Good News for Carlyle Group; Bad News for Cobalt Int’l: in Re: Cobalt International Energy, Inc. (CIE) Securities Litigation

06-15-2017 – Carlyle is out, everyone else is still in:

[T]he Court grants the Carlyle Motion to Dismiss and denies the Motion to Dismiss filed by the other moving Defendants.

 

 

IN THE UNITED STATES DISTRICT COURT

FOR THE SOUTHERN DISTRICT OF TEXAS HOUSTON DIVISION

IN RE COBALT INTERNATIONAL    §

 

United States District Court

Southern District of Texas

ENTERED

June 15, 2017

David J. Bradley, Clerk

 

ENERGY, INC. SECURITIES     §    CIVIL ACTION NO. H-14-3428

LITIGATION    §

MEMORANDUM AND ORDER

This securities case is before the Court on the Motion to Dismiss Count III of

Plaintiffs’ Second Amended Complaint (“Motion to Dismiss”) [Doc. # 216] filed by

Defendants Goldman, Sachs & Co. (“Goldman Sachs”), Riverstone Holdings LLC

(“Riverstone”), FRC Founders Corp. (“FRC”), and ACM Ltd. (“ACM”), and the

Motion to Dismiss Count III of the Second Amended Complaint (“Carlyle Motion to

Dismiss”) [Doc. # 219] filed by Defendant The Carlyle Group L.P. (“Carlyle”).

Plaintiffs filed a consolidated Opposition [Doc. # 23] to the Motions to Dismiss, and Defendants filed separate Replies [Docs. # 240 and # 241].

The Court has reviewed the full record, including its prior rulings in this case and Plaintiffs’ Second Amended Complaint [Doc. # 200], as well as all briefing submitted by the parties. Based on this review, and the application of relevant legal authorities, the Court grants the Carlyle Motion to Dismiss and denies the Motion to Dismiss filed by the other moving Defendants.

I.    BACKGROUND

The background of this case is set forth fully in the Court’s Memorandum and Order [Doc. # 108] entered January 19, 2016. Briefly, Cobalt is an exploration and production company that was formed in 2005 as a private company. Cobalt conducted an initial public offering (“IPO”) of its shares in December 2009. After the IPO, the moving Defendants, except Carlyle, designated an individual of their choice to serve as a member of Cobalt’s Board.

In 2007, Cobalt entered into an agreement with Sonangol E.P. (“Sonangol”), the Angolan national oil company, to acquire a 40% interest in oil exploration Blocks 9, 20, and 21 in offshore Angola. In 2009, the Angolan Parliament issued two decrees assigning an interest in the Blocks to Nazaki Oil & Gaz (“Nazaki”), Sonangol P&P, and Alper Oil, Limitada (“Alper”). In February 2010, Cobalt and these other companies signed Risk Services Agreements (“RSAs”) with Sonangol.

On January 4, 2011, Cobalt filed a Registration Statement and Prospectus

(“January 2011 Registration Statement”) with the Securities and Exchange Commission (“SEC”). Based on this 2011 Registration Statement, Cobalt conducted, inter alia, a stock offering in late February 2012 (“February 2012 Stock Offering”).

On March 10, 2011, Cobalt learned that the SEC was conducting an informal inquiry into allegations that there existed a connection between Nazaki and senior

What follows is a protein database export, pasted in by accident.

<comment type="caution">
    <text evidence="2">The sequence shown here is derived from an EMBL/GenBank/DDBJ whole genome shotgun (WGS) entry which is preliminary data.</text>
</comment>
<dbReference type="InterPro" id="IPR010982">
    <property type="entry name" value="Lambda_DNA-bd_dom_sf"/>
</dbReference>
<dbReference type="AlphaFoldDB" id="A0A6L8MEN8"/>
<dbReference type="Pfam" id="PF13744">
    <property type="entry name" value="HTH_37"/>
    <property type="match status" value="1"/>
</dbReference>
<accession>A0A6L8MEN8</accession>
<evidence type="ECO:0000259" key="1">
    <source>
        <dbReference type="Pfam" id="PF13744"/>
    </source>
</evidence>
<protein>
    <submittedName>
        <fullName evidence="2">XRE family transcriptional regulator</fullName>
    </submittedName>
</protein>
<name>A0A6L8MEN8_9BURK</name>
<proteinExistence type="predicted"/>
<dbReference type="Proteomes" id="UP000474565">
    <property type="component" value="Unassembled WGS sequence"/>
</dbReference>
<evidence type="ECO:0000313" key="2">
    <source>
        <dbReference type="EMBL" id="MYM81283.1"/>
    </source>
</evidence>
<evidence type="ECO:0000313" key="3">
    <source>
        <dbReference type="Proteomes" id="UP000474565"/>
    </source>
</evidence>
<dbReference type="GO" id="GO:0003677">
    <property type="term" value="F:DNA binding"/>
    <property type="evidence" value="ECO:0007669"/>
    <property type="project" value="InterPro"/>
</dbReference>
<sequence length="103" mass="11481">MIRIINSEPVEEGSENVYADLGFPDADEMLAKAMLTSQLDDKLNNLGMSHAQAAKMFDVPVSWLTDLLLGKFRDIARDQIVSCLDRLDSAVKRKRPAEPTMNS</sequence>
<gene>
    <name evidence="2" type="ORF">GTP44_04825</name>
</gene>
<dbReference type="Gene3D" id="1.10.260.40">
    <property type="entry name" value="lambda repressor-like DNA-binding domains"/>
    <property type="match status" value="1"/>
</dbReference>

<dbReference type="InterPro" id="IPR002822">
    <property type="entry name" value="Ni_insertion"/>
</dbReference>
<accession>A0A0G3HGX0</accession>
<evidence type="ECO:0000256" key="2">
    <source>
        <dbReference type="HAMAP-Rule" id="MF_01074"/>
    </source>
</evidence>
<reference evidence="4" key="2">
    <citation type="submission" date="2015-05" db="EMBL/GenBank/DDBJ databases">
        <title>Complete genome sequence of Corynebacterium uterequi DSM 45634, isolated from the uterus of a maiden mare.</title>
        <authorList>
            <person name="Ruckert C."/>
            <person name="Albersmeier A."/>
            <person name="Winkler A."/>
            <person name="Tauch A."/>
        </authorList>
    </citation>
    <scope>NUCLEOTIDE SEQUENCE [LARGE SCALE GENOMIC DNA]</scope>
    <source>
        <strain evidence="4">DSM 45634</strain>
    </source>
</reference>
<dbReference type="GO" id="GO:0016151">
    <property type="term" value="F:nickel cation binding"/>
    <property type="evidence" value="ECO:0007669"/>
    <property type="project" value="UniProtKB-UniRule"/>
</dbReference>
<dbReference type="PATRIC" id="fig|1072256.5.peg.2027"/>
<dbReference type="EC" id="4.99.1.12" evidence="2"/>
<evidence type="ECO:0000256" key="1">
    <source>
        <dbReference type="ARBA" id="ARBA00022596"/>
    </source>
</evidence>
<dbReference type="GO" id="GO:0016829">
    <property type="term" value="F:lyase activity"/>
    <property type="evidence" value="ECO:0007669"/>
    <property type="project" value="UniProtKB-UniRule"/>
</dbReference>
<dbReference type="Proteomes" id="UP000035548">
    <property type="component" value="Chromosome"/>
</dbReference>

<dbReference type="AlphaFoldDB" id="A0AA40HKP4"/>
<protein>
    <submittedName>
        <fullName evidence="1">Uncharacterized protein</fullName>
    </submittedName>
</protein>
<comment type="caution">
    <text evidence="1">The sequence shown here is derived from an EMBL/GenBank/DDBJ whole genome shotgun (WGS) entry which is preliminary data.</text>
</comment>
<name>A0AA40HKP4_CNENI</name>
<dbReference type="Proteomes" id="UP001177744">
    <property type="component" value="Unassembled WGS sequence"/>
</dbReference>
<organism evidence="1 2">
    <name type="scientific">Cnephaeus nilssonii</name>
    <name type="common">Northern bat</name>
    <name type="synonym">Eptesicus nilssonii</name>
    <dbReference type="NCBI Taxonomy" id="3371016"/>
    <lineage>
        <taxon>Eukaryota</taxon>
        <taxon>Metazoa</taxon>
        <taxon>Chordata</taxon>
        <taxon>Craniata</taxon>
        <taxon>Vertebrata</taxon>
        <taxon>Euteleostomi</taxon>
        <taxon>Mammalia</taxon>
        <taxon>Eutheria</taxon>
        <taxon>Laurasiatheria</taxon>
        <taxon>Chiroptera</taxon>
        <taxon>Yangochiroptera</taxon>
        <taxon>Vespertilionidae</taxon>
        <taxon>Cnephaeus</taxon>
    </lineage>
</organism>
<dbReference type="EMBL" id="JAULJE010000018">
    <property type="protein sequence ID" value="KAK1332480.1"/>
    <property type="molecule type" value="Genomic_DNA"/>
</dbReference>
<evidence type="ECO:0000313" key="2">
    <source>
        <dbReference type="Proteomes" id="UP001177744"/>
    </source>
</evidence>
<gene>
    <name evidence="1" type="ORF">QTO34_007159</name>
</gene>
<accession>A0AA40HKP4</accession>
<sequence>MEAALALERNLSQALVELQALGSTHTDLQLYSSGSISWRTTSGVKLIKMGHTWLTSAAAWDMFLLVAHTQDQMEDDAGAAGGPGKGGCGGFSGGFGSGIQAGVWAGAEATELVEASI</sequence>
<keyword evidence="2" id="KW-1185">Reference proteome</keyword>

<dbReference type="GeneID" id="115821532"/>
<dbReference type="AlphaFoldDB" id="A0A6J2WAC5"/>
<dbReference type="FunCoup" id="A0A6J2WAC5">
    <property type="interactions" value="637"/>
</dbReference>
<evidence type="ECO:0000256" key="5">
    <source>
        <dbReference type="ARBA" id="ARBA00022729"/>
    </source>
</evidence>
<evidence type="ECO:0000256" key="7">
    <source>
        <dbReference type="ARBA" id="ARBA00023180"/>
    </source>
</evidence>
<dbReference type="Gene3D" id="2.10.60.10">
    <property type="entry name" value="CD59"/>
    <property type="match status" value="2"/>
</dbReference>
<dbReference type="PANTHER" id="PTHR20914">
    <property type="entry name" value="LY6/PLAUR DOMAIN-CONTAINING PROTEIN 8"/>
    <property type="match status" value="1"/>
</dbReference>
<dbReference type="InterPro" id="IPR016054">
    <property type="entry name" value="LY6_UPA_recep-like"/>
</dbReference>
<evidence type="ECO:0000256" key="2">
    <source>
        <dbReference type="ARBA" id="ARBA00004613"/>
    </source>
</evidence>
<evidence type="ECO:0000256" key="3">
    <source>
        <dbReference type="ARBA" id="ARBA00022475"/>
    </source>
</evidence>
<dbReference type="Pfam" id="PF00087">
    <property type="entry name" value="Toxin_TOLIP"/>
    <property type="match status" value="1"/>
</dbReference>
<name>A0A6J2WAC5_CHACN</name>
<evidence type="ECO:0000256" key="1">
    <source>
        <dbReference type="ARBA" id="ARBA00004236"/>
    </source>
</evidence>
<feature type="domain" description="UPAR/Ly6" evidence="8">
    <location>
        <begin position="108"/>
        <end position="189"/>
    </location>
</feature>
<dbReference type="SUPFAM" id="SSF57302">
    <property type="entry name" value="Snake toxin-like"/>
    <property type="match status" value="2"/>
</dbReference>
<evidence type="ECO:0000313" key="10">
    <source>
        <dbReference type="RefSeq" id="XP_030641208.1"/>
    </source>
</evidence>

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government officials in Angola. The next day, Cobalt contacted the Department of Justice (“DOJ”) regarding the same allegations. Both the SEC and the DOJ later began formal investigations into whether Cobalt had violated the Foreign Corrupt Practices Act of 1977 (“FCPA”). The SEC investigation and the DOJ investigation regarding FCPA violations have ended with no recommendation for enforcement action against Cobalt.

Meanwhile, Cobalt drilled two exploration wells in the offshore Angola drilling region: Lontra on Block 20 and Loengo on Block 9. Cobalt had no rights to gas discoveries and, instead, had rights only to any oil that was discovered in the Blocks. Ultimately, Lontra was found to contain a substantially higher percentage of gas than originally estimated, and drilling at Loengo failed to discover oil.

On May 1, 2015, Plaintiffs filed their Consolidated Amended Class Action

Complaint (“CAC”) [Doc. # 72]. Plaintiffs alleged in Count I of their CAC that

Cobalt and its executives violated Section 10(b) of the Securities Exchange Act of 1934 (“Exchange Act”) and Rule 10b-5. In Count II, Plaintiffs alleged that Cobalt and its executives violated Section 20(a) of the Exchange Act. Plaintiffs asserted in Count III a claim under Section 11 of the Securities Act of 1933 (“Securities Act”) against

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Cobalt, its directors, and the underwriters of the various offerings of Cobalt securities. In Count IV, Plaintiffs asserted a claim against Goldman Sachs, Riverstone, Carlyle and others (identified as the “Control Defendants”) under Section 15 of the Securities

Act. In Count V, Plaintiffs asserted a claim against the underwriters under Section 12(a)(2) of the Securities Act.

In its January 2016 Memorandum and Order, the Court dismissed the

Section 11 claim by individuals who purchased Cobalt stock after April 30, 2013. The Court denied the Motions to Dismiss in all other respects. Plaintiffs elected not to amend their Section 11 claim to allege reliance by the post-April 30, 2013 purchasers.

On March 15, 2017, Plaintiffs, with leave of Court, filed their Second Amended Complaint. In Count III of the Second Amended Complaint, Plaintiffs assert a claim against the Control Defendants under Section 20A of the Exchange Act. The Control Defendants have filed their Motions to Dismiss, which have been fully briefed and are now ripe for decision.

II.    STANDARD FOR MOTION TO DISMISS

A motion to dismiss under Rule 12(b)(6) of the Federal Rules of Civil

Procedure is viewed with disfavor and is rarely granted. Turner v. Pleasant, 663 F.3d

770, 775 (5th Cir. 2011) (citing Harrington v. State Farm Fire & Cas. Co., 563 F.3d 141, 147 (5th Cir. 2009)). The complaint must be liberally construed in favor of the